Assange's team calls for Turnbull's help
One of Julian Assange's legal advisers wants the Turnbull government to intervene and help the WikiLeaks founder.
Barrister Greg Barns' call comes after Swedish prosecutors on Friday announced they would discontinue a rape investigation against him.
Assange has been holed up in the embassy since mid-2012 when he sought asylum there to avoid extradition to Sweden to face accusations he raped a woman in 2010 in Stockholm.
But the silver-haired activist says his legal fight was not over and it was "extremely regretful" he was still being threatened with arrest if he leaves the embassy.
Assange faces arrest by British police on charges of skipping bail and also fears extradition to the US over WikiLeaks' publication of secret US military and diplomatic documents.
Assange said British authorities had refused to confirm or deny if the US had issued a warrant for his extradition from the UK.
Mr Barns, who is part of Assange's legal team, wants Prime Minister Malcolm Turnbull to intervene and speak to Washington and London.
"The Australian government which washed its hands of Julian Assange a long time ago now needs to get involved - this is one of its citizens," he told Sky News from Hobart on Saturday.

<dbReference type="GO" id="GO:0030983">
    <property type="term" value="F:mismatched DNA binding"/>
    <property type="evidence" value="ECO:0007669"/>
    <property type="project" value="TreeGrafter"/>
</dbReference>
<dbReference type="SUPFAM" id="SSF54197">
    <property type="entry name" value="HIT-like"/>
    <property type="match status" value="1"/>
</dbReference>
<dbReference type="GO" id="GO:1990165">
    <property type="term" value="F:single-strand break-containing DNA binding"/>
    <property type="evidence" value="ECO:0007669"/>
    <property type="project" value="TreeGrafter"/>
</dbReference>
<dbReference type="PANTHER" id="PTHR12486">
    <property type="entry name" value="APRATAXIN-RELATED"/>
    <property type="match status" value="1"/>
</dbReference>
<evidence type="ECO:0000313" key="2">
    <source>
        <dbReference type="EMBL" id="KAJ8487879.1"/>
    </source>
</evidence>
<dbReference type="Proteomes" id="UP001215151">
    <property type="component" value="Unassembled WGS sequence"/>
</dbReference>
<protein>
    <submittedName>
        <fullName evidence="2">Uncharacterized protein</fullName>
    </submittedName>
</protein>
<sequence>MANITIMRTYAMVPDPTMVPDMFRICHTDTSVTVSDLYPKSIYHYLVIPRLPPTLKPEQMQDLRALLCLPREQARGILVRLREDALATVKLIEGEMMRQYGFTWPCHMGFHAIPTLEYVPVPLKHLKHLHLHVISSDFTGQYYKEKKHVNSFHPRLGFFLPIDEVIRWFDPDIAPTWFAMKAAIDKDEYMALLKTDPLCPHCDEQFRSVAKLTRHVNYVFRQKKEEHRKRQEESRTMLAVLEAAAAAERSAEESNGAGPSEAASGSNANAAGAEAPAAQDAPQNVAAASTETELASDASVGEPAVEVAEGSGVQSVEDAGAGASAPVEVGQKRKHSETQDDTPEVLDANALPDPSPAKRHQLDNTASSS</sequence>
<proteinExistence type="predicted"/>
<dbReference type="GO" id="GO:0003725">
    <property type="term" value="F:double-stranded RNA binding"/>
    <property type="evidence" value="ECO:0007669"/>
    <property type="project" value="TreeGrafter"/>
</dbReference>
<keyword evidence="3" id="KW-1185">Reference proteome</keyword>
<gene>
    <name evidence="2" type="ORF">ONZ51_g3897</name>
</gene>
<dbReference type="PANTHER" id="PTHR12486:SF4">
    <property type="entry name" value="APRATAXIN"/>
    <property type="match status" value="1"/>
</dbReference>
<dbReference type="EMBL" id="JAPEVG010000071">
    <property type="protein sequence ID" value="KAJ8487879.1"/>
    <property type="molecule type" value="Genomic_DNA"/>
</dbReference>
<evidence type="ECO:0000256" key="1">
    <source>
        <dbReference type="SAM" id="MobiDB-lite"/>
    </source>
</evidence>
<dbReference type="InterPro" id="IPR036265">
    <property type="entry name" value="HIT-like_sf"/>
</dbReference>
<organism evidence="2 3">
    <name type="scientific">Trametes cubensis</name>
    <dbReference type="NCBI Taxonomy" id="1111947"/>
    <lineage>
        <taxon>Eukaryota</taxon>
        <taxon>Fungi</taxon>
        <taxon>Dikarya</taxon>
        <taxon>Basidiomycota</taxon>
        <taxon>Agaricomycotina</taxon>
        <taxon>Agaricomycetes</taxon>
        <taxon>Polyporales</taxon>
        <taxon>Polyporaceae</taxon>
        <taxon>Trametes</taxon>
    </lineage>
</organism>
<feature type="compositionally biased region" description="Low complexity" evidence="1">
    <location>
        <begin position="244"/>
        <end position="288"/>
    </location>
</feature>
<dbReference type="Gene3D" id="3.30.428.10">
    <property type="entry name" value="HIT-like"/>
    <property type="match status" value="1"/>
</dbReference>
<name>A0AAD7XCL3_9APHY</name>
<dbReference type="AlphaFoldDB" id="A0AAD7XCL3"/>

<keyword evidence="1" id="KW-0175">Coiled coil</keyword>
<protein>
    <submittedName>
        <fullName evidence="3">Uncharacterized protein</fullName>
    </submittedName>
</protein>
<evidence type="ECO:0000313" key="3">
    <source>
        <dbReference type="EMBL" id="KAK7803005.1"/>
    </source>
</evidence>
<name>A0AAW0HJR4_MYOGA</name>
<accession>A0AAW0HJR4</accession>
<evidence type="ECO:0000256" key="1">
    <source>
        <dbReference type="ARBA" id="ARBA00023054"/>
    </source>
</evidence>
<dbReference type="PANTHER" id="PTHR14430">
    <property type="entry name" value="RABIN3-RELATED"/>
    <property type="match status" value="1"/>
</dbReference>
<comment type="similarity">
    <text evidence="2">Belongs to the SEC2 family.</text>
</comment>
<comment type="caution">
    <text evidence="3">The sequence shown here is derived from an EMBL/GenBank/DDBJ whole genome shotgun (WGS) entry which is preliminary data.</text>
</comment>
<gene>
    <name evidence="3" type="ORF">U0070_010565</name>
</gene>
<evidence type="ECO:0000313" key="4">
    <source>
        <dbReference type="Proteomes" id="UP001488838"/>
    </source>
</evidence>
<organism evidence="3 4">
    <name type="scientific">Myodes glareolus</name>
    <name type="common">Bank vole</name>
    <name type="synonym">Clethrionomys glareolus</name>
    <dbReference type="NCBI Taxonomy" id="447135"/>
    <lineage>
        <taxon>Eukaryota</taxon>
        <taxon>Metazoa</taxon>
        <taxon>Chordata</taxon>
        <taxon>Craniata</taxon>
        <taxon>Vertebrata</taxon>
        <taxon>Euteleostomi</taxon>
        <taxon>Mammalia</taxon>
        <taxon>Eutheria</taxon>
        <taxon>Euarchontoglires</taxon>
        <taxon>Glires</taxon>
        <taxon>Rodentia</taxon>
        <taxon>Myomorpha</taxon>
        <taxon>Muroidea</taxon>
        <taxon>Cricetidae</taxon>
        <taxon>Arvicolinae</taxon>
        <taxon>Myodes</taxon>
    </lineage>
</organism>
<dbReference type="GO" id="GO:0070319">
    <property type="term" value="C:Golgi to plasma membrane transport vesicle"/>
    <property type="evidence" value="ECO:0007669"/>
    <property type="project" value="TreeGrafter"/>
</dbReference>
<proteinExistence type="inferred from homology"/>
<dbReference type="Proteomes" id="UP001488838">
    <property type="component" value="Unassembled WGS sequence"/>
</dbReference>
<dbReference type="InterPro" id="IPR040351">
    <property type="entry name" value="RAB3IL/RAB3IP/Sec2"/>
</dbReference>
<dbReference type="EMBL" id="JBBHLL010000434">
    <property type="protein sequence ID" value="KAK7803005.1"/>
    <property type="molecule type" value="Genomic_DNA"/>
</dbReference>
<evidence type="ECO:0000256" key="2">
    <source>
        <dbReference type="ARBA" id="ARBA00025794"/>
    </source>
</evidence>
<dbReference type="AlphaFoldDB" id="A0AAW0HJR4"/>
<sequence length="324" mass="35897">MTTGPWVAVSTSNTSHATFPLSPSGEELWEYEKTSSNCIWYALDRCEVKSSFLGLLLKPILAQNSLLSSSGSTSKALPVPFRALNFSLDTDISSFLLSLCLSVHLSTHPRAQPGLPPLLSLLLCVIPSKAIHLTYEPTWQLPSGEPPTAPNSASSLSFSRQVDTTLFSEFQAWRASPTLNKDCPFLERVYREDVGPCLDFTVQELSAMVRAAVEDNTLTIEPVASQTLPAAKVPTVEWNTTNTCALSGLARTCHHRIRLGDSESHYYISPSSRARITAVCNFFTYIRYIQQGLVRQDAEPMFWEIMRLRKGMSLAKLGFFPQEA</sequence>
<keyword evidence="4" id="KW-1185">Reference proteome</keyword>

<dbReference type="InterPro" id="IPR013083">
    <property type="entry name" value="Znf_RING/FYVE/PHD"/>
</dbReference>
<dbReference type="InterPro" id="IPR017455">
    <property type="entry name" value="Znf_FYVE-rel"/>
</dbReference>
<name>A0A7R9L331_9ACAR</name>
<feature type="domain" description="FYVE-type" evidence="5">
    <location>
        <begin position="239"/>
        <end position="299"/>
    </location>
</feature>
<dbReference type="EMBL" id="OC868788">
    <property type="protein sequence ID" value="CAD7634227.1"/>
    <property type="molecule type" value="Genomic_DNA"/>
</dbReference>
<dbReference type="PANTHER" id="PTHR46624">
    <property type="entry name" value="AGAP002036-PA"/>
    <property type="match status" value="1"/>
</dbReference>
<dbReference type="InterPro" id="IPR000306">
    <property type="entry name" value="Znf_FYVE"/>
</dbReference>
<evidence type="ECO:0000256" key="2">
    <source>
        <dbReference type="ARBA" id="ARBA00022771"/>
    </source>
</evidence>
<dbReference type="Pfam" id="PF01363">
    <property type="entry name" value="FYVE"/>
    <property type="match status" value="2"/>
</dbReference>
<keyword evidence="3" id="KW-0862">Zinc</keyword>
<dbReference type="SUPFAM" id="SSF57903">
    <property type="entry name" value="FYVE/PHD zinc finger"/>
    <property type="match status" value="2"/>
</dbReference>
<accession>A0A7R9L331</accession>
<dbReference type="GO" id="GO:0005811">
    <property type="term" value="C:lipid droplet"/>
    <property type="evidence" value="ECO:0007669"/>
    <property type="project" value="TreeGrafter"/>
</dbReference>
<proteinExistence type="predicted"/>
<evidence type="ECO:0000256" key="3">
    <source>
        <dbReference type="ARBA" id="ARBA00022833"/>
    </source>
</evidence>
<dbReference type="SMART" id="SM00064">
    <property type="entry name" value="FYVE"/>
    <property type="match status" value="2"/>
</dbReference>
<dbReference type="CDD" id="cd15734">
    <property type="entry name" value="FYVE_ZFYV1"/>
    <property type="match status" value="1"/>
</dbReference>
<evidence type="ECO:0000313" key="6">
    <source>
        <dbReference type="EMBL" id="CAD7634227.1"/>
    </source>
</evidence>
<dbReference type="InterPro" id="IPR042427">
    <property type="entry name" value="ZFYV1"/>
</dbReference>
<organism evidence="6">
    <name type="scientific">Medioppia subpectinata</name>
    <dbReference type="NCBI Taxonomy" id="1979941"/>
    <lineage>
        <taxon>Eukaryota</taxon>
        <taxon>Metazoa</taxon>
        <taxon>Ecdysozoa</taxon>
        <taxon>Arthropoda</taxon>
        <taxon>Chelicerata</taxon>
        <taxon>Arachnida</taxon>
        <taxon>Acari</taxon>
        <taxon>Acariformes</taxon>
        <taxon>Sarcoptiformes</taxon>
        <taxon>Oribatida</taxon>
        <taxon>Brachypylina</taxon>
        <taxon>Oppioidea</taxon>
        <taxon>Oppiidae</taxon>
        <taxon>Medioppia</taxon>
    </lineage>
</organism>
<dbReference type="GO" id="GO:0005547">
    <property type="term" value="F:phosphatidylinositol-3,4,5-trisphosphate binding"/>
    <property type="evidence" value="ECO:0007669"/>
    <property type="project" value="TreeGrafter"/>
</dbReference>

Deputy Labor leader Tanya Plibersek, speaking in Sydney earlier, said Assange still had questions to answer, but Mr Barns said there were no outstanding issues and he would welcome a call from her.
"This seems to be that element of the Labor party which is in a cabal with Washington and London and refusing to stand up for an Australian citizen," he said.
Appearing on a balcony of the Ecuadorean embassy in London on Friday, Assange told supporters and a large media throng he had been detained and slandered as his children grew up without him.
"That's not something I can forgive, it's not something I can forget," he said.
The 45-year-old gave a clenched-fist salute as he welcomed the Swedish decision, hailing it as "an important victory".
He said he was prepared to talk to UK and US authorities about his position despite "extremely threatening remarks" being made.
Assange said the claim the UK had the right to arrest him for seeking asylum when no charges had been laid against him was "simply untenable".
Assange looks set to remain in the embassy for a while yet.
For skipping bail in the UK over the Swedish accusations, Assange could face a year in jail.
The UN Working Group on Arbitrary Detention said in 2016 that Assange was in effect being arbitrarily detained in violation of international law.
© AAP 2017